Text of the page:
It's 10C and raining the day my public pool reopens in Melbourne. I feel euphoric

Philippa Chandler
·2-min read

It is raining as I park outside North Melbourne Pool on its first day of reopening after lockdown.

A bedraggled woman exits the pool with a towel around her head, trudging through puddles in thongs. I wind down my car window and ask how the water is. Her face lights up as she sighs, “Wonderful.”

Some outdoor pools in Melbourne were permitted to open in late September, provided swimmers booked in advance, adhered to social distancing and there were no more than 20 swimmers at a time. However, these pools were outside my 5km radius. I have been desperate for my local to reopen.

I sanitise my hands, have my temperature checked by leaning towards an iPad-style gadget that scans my face, then drop my clothes by the side of the pool. The change rooms are shut and there’s no time for modesty because visits are restricted to one hour.

The booking system means only the keenest swimmers are here on this chilly Monday morning. With capacity caps and a 24-hour-in-advance booking requirement, I imagine all of us must have set an alarm on Sunday morning to click “book” for the following day. Some pools are already booked out far in advance.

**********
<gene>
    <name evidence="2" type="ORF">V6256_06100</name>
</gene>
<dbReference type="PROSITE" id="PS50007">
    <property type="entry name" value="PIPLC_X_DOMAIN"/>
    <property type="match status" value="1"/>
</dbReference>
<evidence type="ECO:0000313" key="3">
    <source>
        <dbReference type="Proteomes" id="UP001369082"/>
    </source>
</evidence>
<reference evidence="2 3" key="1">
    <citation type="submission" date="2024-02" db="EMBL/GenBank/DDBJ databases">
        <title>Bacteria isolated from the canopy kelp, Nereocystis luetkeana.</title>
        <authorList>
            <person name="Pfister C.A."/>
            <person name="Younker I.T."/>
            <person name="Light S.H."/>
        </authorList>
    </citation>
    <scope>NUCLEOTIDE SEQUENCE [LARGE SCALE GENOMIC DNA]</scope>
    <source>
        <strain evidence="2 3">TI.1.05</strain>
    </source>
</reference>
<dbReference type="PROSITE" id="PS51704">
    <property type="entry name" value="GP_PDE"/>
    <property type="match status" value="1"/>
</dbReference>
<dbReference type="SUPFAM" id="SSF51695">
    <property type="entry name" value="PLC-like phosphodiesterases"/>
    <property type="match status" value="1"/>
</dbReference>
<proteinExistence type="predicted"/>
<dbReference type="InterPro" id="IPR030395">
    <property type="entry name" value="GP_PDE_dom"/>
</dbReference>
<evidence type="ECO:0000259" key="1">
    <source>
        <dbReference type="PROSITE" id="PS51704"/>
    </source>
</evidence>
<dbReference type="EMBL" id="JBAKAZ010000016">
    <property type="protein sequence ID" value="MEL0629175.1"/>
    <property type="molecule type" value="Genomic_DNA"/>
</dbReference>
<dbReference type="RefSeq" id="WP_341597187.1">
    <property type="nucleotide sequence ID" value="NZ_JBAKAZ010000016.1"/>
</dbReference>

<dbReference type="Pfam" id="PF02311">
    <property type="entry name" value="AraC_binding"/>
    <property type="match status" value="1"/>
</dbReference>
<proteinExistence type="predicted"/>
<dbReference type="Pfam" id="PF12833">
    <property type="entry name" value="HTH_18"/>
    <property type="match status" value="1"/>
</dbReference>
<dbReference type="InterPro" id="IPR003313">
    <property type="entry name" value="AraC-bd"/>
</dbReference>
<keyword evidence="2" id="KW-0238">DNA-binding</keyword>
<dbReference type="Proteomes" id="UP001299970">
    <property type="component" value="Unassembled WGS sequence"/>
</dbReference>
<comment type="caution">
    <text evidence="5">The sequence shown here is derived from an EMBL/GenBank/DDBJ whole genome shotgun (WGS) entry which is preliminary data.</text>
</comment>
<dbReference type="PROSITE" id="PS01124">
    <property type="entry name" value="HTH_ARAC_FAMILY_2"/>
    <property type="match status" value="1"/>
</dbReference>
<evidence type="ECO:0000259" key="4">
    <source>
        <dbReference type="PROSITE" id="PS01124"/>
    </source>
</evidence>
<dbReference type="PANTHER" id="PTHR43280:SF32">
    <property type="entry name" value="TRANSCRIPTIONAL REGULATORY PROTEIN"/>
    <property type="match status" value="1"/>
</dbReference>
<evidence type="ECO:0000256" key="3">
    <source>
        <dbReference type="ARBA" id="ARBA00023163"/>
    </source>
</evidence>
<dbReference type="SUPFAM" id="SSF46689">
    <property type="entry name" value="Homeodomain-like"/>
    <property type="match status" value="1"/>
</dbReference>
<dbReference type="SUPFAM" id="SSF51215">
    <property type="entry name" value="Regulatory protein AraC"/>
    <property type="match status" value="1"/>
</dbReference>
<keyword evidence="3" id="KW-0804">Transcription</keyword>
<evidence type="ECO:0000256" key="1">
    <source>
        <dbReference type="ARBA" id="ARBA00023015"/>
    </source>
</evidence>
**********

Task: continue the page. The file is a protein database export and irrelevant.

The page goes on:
An older woman next to me rolls her wet bathers down the floor. She says she has a disability and that she’s missed swimming.

I remove my face mask and walk through the rain. The water is heated, thank god. The sky is low and cloudy. This sure isn’t Bondi.

The water is brilliantly, artificially blue against the grey sky. The rain mingles with steam, creating a haze and I feel euphoric. I notice the new green leaves on the trees. I make thankful little grunts as I swim, like a piglet given scraps.

There are around 10 swimmers in the pool and I’m the only one in my lane. This is lucky because I swerve around the lane like a drunk. Have I forgotten how to swim in lockdown?

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When I lift my head from the water, I can hear trucks on Arden Street slushing through puddles. I watch seagulls while I do backstroke.

The lifeguard stands under an umbrella wearing many, many clothes. I lean out of the water and ask him what it’s like to be back at work. “Freezing,” he says.

When I get back in my car, the rain has stopped but the temperature gauge says 10C. The sky has not brightened but my day has. Considering how small my life has become lately – working at home, confined to a radius – this swim has been a major adventure.

“We can’t run out of lockdown,” Daniel Andrews told Victorians when he outlined his Covid recovery plan.

We can’t run out, but thankfully now, we can swim through it.